Then you have Irfan Pathan. As a 19-year-old, he shot to limelight with some breathtaking performances in Australia and performed consistently for a few years. But, then came the move to make him an all-rounder and his bowling suffered as a result. He too lost his pace and swing and at military medium speed, he was no longer the force in Test cricket. Now, he is limited to one-day cricket and his Test prospects have withered away. The interesting thing is that wicketkeepers stand up to both Munaf and Irfan at times. What can be more insulting for “fast-bowlers”?
 
At times, one also has to blame the system for poor handling. Vikram Raj Vir Singh or VRV Singh would vouch for that. He had impressed in 2006 and was doing well in South Africa with Munaf out injured. For the third and final Test, a half-fit Munaf returned at the expense of the in-form VRV. Munaf performed poorly and India lost that game. VRV went on to play only one more Test and has vanished from the radar in recent years. Not only that, but his injuries also ruled him out of domestic cricket for a long time. He hasn’t played a First-Class game since 2008.
 
Rudra Pratap Singh and Shanthakumaran Sreesanth formed the perfect foil for Zaheer during India’s victorious tour to England in 2007. Sreesanth was also hit by injuries, but could rattle a side on his day. Now, his career seems over due to his alleged involvement in spot-fixing.
 
On the other hand, RP Singh was in great form early on, but lost his Test spot after two poor games against South Africa at home. Then, he lost the plot in one-day cricket as well. By the time he returned during the 2011 tour to England, he looked unfit and overweight — completely out of place for modern cricket. Now he can’t find his way back.
 
Praveen Kumar relished bowling during the 2011 tour of England and was India’s best bowler in Tests. However, he is yet to play a Test match after that tour as he injured himself and failed to perform in one-day cricket.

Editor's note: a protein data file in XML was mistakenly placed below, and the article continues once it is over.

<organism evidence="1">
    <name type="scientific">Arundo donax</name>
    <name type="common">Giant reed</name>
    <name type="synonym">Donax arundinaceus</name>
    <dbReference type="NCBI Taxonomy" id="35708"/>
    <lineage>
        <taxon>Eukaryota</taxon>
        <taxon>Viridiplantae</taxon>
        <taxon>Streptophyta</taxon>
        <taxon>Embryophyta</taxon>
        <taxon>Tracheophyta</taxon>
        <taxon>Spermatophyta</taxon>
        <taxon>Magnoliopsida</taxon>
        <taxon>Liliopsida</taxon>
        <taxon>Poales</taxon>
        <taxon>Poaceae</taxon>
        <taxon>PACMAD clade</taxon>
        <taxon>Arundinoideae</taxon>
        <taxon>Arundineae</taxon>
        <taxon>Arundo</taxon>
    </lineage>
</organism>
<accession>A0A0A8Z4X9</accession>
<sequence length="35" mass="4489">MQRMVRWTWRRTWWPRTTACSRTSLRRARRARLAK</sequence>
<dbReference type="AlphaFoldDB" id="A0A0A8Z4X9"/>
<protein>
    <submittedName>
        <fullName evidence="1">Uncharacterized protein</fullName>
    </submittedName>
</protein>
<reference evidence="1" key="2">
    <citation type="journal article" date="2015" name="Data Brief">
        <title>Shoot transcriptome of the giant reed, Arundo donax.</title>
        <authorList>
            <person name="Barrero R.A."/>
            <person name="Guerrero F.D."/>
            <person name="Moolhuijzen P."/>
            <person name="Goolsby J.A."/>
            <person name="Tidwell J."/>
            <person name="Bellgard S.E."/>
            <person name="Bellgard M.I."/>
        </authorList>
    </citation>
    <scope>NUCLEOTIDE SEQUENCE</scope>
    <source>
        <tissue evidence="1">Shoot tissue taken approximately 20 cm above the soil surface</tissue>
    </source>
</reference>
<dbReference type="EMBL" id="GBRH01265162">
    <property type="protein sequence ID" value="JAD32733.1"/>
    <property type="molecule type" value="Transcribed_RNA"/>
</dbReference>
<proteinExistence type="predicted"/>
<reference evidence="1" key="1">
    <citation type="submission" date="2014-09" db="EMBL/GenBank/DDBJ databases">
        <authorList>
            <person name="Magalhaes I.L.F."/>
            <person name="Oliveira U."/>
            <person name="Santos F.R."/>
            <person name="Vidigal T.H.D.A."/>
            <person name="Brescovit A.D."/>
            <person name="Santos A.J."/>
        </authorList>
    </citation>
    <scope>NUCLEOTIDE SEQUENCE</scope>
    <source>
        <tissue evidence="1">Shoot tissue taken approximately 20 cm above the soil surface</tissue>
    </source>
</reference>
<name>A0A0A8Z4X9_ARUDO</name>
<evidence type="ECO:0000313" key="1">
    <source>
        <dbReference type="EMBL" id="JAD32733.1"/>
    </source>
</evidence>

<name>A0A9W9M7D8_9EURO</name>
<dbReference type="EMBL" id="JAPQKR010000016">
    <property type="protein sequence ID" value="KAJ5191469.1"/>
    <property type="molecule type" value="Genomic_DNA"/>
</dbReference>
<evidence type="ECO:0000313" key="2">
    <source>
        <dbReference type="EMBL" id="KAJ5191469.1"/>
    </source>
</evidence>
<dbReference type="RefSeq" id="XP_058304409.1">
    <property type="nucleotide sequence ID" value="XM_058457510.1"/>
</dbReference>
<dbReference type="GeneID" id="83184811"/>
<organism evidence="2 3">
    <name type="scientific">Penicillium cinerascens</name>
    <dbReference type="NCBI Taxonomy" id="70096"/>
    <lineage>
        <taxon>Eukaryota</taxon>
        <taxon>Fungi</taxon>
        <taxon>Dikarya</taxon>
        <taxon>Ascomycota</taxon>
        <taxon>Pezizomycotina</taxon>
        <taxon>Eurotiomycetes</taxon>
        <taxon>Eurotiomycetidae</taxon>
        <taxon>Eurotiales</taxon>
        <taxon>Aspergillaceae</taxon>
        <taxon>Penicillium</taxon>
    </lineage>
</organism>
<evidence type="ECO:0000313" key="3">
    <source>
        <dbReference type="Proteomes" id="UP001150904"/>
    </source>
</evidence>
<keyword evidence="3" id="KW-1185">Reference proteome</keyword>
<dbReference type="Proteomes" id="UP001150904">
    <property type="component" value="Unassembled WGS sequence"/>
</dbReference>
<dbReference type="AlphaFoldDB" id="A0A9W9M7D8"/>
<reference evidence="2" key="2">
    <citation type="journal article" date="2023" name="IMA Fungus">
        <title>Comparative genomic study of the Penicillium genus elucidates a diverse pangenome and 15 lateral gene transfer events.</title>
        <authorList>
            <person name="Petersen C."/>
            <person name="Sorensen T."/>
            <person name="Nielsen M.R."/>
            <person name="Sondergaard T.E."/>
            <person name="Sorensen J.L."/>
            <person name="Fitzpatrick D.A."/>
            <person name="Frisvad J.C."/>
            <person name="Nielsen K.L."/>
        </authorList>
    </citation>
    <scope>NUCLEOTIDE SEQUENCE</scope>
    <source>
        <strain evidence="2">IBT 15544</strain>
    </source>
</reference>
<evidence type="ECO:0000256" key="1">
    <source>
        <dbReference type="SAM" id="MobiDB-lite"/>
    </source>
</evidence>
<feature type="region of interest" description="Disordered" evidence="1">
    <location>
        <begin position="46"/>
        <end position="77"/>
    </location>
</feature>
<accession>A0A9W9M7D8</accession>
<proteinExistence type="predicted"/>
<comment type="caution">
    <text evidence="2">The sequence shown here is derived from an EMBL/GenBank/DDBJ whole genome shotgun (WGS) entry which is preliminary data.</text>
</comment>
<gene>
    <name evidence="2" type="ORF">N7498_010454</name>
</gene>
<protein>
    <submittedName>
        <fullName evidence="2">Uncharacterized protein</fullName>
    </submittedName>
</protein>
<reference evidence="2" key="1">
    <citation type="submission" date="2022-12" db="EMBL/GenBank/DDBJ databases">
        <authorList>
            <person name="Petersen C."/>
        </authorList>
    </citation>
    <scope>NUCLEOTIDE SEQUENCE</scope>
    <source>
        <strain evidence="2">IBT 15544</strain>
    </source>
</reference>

Ishant has played 51 Tests, but hasn’t inspired confidence. It is only in patches that he has done well and despite getting a long run in the side, he failed to pick up wickets. And, his recent performance against Australia seems to have been an eye-opener for the Indian selectors. Why did he lose that effectiveness? That is a mystery.
 
Below is a table revealing the statistics of some promising Indian fast bowlers who made their Test debuts after Zaheer Khan but have fallen by the wayside. This also includes Zaheer’s career figures.

 

  M W Ave BBI BBM 5WI 10WM
Zaheer Khan 88 295 32.35 7 for 87 10 for 149 10 1
Ishant Sharma 51 144 37.99 6 for 55 10 for 108 3 1
Irfan Pathan 29 100 32.26 7 for 59 12 for 126 7 2
S Sreesanth 27 87 37.59 5 for 40 8 for 99 3 0
RP Singh 14 40 42.05 5 for 59 7 for 117 1 0
Munaf Patel 13 35 38.54 4 for 25 7 for 97 0 0
Praveen Kumar * 6 27 25.81 5 for 106 7 for 169 1 0
VRV Singh * 5 8 53.37 3 for 48 3 for 70 0 0

 
* The likes of Umesh Yadav, Varun Aaron, Bhuvneshwar Kumar and Shami have not been included due to the fact that they have only recently started their Test careers for India. Whereas for VRV Singh, his last Test was played in May 2007. Praveen has been included as he has been part of the Indian set-up for the last six years.

 
All these examples suggest the need to nurture India’s current crop well. Shami seems to be fit as he bowls at a fair clip throughout a long spell or even late in the day. India have to ensure he maintains his consistency and does not fall by the wayside. The same has to apply for Bhuvneshwar and Umesh. Aaron is also recovering after his injury and he could be a good prospect if taken care of. With thin bowling resources, India can ill-afford losing a few good ones they produce.
 
(Nishad Pai Vaidya is a Correspondent with CricketCountry and anchor for the site’s YouTube Channel. His Twitter handle is @nishad_44)